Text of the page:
St George is on horseback, his mount stretched somewhat horizontally to fit the space, his cloak streaming in the wind, his spear entering the dragon’s mouth. There’s the usual linear quality seen on many Herefordshire school carvings – it’s visible in the dragon’s head, the folds of the cloak and the saint’s ribbed lower garment. The horse is doing a good job of helping its rider by treading all over the dragon’s long, serpent-like body.
The horse’s elongated form, the blowing cloak, and the angle and thrust of the spear all give the carving a dynamism, as if the saint has made his strike while his mount is still moving at some speed. It’s an eye-catching image (it exhibits a wonderful collection of undulating curves that I find really effective), if not as well carved as some – Malcolm Thurlby in his book* on the Herefordshire school suggests that it may have been the work of an assistant to the master carver. Whoever did the work, it does a good job of conveying the power of the galloping horse and the thrust of the deadly spear.
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* For more information on the Romanesque sculpture of this area, see Malcolm Thurlby, The Herefordshire School of Romanesque Sculpture (Logaston Press, 1999)
Sunday, January 11, 2015
The fascinating church at Great Rollright, not far from Chipping Norton in the Oxfordshire Cotswolds, has many notable features and I’ll more than likely return to it, but for now, I wanted to share the wonderful late-12th century doorway. This is a rustic example of Romanesque carving: it has many of the typical features of this style – chevron ornament, beakheads, a carved tympanum (the semicircular panel above the door) – but all of these done in a very vigorous and simple way that shows the hand of a local carver. This is not the work of a top-notch sculptor, then, like the great doorway at Malmesbury Abbey or the outstanding work of the Herefordshire school, but still arresting.
The beakheads are crudely done. They’re recognisable, just, as heads with beaks, although some seem to lack eyes of other facial features (and a couple on the far right seem to break with the conventions completely) so one has to wonder if the carver knew exactly what he was doing. And yet their simple shapes and strong linear carving have a strong character. For beakheads and chevrons done with more sophistication, look at the doorways at Elkstone or, especially, Kilpeck.
The tympanum bridges the gap between completely abstract, patterned carving and the figurative work that the Normans often placed above their church entrances. Along the bottom there are roundels, some flower-like, some that seem to incorporate a star pattern, others looking a bit like round shields with a central boss. Above are cross patterns and an enigma – a carving that seems to show a large fish, a human head, and a figure wrapped in a decorated shroud. I wondered when I first saw them if the head and fish were meant to represent Jonah and the whale – but why the shrouded corpse?
If this doorway poses more questions than it answers, it’s still an eloquent reminder that all over the country, from Yorkshire to Sussex, there was an explosion of sculpture in the late-12th century, work that survives in large quantities, in both towns and remote villages, and can still give us much pleasure.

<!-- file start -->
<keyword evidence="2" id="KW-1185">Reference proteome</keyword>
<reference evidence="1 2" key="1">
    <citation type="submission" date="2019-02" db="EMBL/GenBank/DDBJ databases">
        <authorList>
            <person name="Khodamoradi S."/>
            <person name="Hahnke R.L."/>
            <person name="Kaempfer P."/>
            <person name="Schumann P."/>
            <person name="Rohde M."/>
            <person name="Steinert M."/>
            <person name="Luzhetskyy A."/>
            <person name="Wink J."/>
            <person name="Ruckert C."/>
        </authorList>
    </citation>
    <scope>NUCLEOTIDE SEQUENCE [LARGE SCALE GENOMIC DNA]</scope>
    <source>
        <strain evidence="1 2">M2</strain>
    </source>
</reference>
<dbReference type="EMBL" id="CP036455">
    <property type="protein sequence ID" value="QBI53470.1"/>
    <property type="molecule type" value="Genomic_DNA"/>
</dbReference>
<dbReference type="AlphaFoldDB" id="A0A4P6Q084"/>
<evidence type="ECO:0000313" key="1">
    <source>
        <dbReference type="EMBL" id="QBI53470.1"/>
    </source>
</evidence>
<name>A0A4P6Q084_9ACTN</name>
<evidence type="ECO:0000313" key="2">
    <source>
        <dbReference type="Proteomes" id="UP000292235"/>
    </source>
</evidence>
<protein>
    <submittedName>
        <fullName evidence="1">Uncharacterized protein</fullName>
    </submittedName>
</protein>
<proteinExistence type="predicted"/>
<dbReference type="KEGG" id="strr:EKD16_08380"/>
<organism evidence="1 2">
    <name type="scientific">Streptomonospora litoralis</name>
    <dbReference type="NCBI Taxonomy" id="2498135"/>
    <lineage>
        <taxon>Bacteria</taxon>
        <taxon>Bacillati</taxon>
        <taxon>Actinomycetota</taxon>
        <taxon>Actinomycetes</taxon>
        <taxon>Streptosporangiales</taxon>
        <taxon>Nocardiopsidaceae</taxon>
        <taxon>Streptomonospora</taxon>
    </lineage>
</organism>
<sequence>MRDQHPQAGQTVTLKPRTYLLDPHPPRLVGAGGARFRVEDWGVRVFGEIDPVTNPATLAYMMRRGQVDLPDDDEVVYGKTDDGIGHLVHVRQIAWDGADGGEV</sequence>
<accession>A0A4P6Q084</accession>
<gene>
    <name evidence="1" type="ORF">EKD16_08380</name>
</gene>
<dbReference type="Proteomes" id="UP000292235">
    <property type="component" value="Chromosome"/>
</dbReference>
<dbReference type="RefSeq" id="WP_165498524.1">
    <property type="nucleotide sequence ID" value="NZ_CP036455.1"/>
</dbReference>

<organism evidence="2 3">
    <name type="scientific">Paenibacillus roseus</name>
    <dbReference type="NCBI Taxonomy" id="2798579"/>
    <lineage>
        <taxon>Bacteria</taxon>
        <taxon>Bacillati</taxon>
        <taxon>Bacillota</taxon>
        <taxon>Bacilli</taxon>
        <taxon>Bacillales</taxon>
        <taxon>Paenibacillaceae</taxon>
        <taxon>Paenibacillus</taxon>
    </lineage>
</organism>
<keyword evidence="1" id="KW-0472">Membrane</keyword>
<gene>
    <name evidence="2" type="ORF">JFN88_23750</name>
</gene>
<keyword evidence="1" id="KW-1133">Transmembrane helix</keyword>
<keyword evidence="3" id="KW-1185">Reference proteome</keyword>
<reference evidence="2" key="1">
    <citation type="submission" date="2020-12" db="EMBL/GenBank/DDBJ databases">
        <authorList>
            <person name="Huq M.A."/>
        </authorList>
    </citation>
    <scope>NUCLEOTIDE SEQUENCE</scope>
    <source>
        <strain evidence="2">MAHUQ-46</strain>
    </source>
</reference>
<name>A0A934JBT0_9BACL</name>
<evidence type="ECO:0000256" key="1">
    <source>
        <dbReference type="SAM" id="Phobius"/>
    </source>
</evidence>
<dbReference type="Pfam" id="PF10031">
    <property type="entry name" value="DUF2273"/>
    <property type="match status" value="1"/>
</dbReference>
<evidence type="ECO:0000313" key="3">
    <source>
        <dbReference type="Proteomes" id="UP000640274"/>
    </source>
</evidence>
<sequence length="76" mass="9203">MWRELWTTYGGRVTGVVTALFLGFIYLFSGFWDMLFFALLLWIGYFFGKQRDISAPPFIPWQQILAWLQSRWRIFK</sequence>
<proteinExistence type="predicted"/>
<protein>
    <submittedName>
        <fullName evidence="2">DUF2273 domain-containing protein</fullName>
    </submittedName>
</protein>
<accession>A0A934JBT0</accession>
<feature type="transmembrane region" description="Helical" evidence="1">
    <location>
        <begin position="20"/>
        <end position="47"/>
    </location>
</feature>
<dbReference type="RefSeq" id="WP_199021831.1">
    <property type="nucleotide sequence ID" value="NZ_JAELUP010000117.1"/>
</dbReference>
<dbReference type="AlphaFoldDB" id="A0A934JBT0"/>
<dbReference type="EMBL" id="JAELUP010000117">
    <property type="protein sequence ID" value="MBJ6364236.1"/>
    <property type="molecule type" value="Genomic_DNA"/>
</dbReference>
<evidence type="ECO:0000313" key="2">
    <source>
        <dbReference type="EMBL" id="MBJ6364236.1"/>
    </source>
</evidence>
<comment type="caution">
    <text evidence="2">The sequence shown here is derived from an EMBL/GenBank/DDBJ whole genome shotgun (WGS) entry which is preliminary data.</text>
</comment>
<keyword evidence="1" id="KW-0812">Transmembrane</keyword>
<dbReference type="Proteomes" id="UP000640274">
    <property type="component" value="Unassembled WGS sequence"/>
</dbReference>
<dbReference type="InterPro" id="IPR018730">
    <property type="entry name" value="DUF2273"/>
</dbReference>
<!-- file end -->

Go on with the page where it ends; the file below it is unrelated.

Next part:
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Please click on the image to see more detail in the carving.
Thursday, January 8, 2015
Roundel, deluxe version
London’s roundel symbol, conceived for the underground but also used on buses and coaches from the 1930s onwards, is one of the most successful logos in the world. When shown bearing the word UNDERGROUND it alerts us instantly, and combined with the underground’s typical architecture (oxblood-tiled early-20th century stations by Leslie Green, 1930s ones by Charles Holden and his colleagues, for example) it quickly becomes part of the visual vocabulary of anyone visiting or living in the capital.
The roundel appears in various forms – painted, reproduced in tiles, or printed, for example – but I know of only one station (maybe there are others) where it’s reproduced in the form of a mosaic. This is at Maida Vale’s station (opened in 1915), where two big mosaic roundels, their red tesserae glinting slightly, greet the passenger at the top of the stairs. The roundel is complemented by the off-white tiles around it, and the elegant linear pattern of off-white and green tiles, a lovely touch. It’s an early version of the roundel, with the red disc that preceded the now-familiar red ring (it’s actually one of the last to have the disc) and with non-standard typography, but still striking.
I don’t know why Maida Vale station was singled out for this visual treatment, but it’s an absolute treat. Excellent as the exterior is – it’s one of the oxblood tiled ones, with segmental-arched windows and bold white diamond glazing bars – it doesn’t prepare one for these mosaics. A pleasant visual surprise for the visitor and a feature in which locals can take justified pride.
Sunday, January 4, 2015
A new light
A change in the light, a chance upward glance, and we can see familiar buildings anew. I’ve walked past this branch of Lloyd’s Bank in the middle of Gloucester dozens of times, and often registered its 1890s gables, Flemish Renaissance details, and modest signs. It took a particularly strong dose of winter sunshine to make me see its familiar face more clearly: to mark the differences between the pediments above the windows (segmental in the projecting side bays, triangular in the central recessed section); the ornate pinnacles and oeil de boeuf at the top of the central gable; the horizontal bands giving a touch of extra richness in that gable; the variations in the window sizes.
The architect was a local man, Frederick William Waller, son of Frederick Sandham Waller, also an architect. Both father and son worked widely in Gloucestershire and round about and must have been successful men of the city. They were both architects to the Dean and Chapter of Gloucester Cathedral as well as prolific designers of new buildings and restorers of churches. This bank shows Waller Junior articulating in his building some of the prosperity and confidence of his home city – port, mercantile hub, manufacturing centre, and county town.
When the sun lit up this facade the other day, making the red bricks as red as they can be in all their colourful glory, its illumination made me look a little more closely than I’d done before at this confident frontage. It helped me to realise that the dressings of this very red brick exterior were not stone, but terracotta, lending the whole upper part of the building a warmth that contrasts with the paler granite of the arched ground floor, just visible at the bottom of my photograph. Perhaps I was seeing this frontage for the first time as the architect hoped people would see it, standing out in all its redness against a clear deep blue sky.